According to the Guardian it could have been avoided – this article tells you who blames who.

Added: GPS tracking was also used in sailing.  Every boat and buoy had a GPS transmitter, and the positions were constantly tracked and portrayed on a screen that TV viewers could watch. Viewers could watch the positions change by the second. The company employed to provide this service is named Swiss Timing.  I don’t know how they gathered the signals, maybe they used local mobile phone masts.

Leap Seconds and GPS

On 30 June, at 23:59:60 (00:59:60 BST), an extra second was added to Coordinated Universal Time (UTC). This is what is known as a  leap second.

The slight change meant several high-profile sites which rely heavily on synchronised operations were disrupted.

I posted earlier about GPS and how GPS time (determined by the atomic clocks in the GPS satellites) is now extremely important to the world. I wondered how GPS time accounts for leap seconds. The answer is: it doesn’t.  However, GPS does provide UTC by transmitting the necessary data about leap seconds in its signal so that UTC can be calculated from GPS time by a GPS receiver. I read about this here.

How Pervasive is GPS

My previous post about GPS started me thinking about GPS tracking as opposed to GPS receiving. We’ve all seen James Bond films where he plants a tracking device on a car, and then he can follow the car. In the old days tracking wasn’t done using GPS, but now it is.

Some companies offer GPS tracking services.  How does this work? As far as I understand it, this means that company X makes a tracking device which can be placed in a car (say). The device has a GPS receiver and a transmitter which transmits the received GPS data somehow to the company X’s server. I’ll discuss below how this is done. A customer may then log in to company X’s server and view the data. Or company X puts it online if the data is to be public. For example, the location of the viking ship Sea Stallion that sailed from Denmark to Dublin in 2007 could be followed online, because it had a GPS tracking device. For another example, shipping containers now carry transmitters, and the location of a particular container in a port such as Dublin port can be precisely determined.  Transmitters can be used to track birds, animals, cars, mobile phones, people…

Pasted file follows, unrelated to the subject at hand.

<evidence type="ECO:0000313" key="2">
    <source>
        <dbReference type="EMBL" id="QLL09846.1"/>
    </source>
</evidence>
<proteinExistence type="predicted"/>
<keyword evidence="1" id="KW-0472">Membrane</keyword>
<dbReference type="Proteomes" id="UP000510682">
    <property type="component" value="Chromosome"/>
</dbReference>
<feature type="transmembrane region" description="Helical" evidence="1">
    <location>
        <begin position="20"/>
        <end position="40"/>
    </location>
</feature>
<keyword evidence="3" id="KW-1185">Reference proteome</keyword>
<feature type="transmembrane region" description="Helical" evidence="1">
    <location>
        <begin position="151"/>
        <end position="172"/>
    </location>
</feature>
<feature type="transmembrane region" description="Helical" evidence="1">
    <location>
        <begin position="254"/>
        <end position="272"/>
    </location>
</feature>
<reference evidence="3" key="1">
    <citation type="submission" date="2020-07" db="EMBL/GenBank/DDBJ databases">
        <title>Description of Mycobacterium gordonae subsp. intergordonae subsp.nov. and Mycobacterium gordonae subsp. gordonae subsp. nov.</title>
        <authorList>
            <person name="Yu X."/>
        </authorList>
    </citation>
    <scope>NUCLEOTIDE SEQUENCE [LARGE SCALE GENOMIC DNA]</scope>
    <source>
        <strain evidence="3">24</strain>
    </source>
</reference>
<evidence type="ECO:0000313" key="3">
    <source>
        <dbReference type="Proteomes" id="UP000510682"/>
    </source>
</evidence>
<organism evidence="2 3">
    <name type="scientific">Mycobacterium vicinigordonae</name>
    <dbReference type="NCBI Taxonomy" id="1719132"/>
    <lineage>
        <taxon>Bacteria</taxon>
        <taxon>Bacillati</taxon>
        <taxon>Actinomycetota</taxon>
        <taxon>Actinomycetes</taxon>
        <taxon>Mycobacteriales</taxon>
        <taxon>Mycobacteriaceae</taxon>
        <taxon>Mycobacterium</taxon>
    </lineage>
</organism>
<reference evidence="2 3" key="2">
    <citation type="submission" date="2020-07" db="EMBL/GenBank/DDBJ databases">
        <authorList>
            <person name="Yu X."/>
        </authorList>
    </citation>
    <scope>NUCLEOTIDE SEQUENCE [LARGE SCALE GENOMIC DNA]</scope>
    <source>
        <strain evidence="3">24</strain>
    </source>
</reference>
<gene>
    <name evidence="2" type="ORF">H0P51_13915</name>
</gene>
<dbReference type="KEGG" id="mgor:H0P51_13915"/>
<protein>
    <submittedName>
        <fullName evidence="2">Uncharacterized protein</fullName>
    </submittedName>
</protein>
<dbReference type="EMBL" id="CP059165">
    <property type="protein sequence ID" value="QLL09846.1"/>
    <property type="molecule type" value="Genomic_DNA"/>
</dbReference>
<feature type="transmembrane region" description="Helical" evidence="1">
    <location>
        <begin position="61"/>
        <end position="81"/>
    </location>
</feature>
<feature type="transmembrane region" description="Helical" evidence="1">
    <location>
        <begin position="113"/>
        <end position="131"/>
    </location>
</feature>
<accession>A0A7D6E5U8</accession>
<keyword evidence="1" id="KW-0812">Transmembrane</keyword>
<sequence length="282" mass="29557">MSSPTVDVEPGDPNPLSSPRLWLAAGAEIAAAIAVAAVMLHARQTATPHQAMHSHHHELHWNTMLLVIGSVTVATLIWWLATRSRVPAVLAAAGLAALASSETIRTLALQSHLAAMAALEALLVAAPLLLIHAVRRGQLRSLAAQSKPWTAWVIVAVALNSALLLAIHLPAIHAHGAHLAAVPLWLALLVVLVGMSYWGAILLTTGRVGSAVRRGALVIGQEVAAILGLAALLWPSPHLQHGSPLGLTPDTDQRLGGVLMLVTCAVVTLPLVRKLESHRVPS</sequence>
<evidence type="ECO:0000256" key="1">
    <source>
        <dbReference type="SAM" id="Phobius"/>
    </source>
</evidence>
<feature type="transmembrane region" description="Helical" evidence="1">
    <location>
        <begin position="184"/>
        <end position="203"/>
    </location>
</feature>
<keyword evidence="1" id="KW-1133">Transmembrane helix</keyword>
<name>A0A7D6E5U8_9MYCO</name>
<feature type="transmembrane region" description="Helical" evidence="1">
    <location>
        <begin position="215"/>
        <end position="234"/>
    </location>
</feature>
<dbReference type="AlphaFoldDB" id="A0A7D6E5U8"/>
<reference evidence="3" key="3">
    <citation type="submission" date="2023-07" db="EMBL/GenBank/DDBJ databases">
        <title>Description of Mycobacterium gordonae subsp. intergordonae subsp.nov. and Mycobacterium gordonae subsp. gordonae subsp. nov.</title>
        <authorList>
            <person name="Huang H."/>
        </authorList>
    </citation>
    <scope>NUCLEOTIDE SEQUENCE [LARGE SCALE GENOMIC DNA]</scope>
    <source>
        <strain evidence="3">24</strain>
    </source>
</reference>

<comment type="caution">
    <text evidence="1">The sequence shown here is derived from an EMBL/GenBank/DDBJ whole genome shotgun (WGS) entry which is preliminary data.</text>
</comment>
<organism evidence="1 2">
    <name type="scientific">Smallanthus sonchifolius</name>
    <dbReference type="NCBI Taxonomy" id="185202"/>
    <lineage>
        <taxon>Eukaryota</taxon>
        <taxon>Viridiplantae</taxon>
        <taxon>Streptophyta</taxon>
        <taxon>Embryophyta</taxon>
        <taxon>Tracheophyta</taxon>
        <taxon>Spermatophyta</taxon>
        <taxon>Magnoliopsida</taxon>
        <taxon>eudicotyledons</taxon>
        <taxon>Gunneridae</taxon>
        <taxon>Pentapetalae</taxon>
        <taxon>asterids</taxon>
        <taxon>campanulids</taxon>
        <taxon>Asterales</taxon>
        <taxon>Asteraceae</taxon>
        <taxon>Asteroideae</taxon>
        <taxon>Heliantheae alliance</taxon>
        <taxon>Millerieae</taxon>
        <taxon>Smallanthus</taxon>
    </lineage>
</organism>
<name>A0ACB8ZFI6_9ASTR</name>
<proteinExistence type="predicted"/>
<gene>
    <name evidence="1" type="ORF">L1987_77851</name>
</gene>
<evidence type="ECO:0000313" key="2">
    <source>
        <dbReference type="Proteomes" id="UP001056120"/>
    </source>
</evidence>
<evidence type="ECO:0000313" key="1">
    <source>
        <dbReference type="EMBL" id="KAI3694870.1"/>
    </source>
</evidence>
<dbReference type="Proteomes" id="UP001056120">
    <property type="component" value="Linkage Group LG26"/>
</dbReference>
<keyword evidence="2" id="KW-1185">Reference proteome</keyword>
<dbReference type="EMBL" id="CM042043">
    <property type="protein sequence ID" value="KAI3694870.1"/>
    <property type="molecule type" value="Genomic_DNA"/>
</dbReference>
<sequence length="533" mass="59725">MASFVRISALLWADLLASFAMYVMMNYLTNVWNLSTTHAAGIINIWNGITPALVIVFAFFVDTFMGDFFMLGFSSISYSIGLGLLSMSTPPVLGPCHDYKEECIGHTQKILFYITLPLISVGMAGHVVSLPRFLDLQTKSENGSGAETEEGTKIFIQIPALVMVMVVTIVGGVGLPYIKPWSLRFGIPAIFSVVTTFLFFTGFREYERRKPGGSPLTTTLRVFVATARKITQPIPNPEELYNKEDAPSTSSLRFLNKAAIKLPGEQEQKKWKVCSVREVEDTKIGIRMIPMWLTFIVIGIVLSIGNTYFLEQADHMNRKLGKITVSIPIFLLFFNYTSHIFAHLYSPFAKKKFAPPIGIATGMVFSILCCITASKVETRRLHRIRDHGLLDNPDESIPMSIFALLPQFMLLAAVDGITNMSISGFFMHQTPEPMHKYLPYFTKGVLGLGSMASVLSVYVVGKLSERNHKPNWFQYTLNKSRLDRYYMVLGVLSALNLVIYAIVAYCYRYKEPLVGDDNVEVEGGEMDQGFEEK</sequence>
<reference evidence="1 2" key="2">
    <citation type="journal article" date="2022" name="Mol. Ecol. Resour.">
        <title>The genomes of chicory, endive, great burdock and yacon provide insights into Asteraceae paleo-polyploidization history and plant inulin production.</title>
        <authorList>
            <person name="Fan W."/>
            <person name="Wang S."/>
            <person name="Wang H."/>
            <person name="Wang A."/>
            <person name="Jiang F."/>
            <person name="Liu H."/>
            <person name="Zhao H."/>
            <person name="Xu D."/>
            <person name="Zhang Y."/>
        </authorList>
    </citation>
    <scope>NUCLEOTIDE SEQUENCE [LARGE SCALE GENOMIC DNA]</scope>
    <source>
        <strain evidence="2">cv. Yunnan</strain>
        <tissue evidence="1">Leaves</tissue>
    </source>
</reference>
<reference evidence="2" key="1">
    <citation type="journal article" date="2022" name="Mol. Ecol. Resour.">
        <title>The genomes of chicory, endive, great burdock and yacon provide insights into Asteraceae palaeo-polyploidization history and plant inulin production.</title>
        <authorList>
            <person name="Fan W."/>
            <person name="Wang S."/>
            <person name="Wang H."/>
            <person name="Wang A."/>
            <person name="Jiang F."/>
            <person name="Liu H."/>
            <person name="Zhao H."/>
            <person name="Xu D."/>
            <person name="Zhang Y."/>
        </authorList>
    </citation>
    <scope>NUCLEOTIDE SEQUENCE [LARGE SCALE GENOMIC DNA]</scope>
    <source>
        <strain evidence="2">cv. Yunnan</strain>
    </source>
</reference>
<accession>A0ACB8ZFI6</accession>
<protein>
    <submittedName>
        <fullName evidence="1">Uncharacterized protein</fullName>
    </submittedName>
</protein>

There appear to be lots of examples.   Some companies equip their vehicles with built-in GPS devices that allow a command centre to know the vehicle’s location. Pet collars have been outfitted with GPS devices to enable owners to locate their lost pets. Some paroled criminals must wear ankle monitors so they can be tracked.   Mobile (cellular) phones are embedded with GPS devices to synchronize time changes when a person leaves a certain time zone. Cartographers use GPS devices to make maps and surveyors use them to determine property boundaries. Airlines use them to locate planes and even fly them. Runners use GPS to measure the length of their run and how long it took. Young male drivers get cheaper insurance if they agree to install a GPS tracking device in their car. The list appears to be endless. {Added 11/6/2013, an article expressing similar sentiments on the BBC website]

Company X that supplies GPS tracking devices must have a way of collecting the GPS data. I don’t know how this happens.  The tracking device has to transmit the GPS data to somewhere.  This could be sent to the nearest mobile phone mast, I suppose, and company X has to pay for that. Perhaps it could be sent to a satellite – for ocean going yachts and ships this must be what happens. This satellite is not a GPS satellite, I presume, it is a satellite owned or rented by company X.

The mobile phone angle is interesting, because most mobile phones now carry a GPS receiver. What if company X is itself a mobile phone company? Then company X automatically has the capability to receive the GPS data that the GPS receiver in your phone is receiving: your phone could simply transmit this data to the mobile phone company via the nearest mast. This might happen without us knowing. I don’t know for a fact if this happens or not, but I suspect it does. Maybe we agree to it in the fine print. I have no idea what a mobile phone company does with that data, but I would like to know.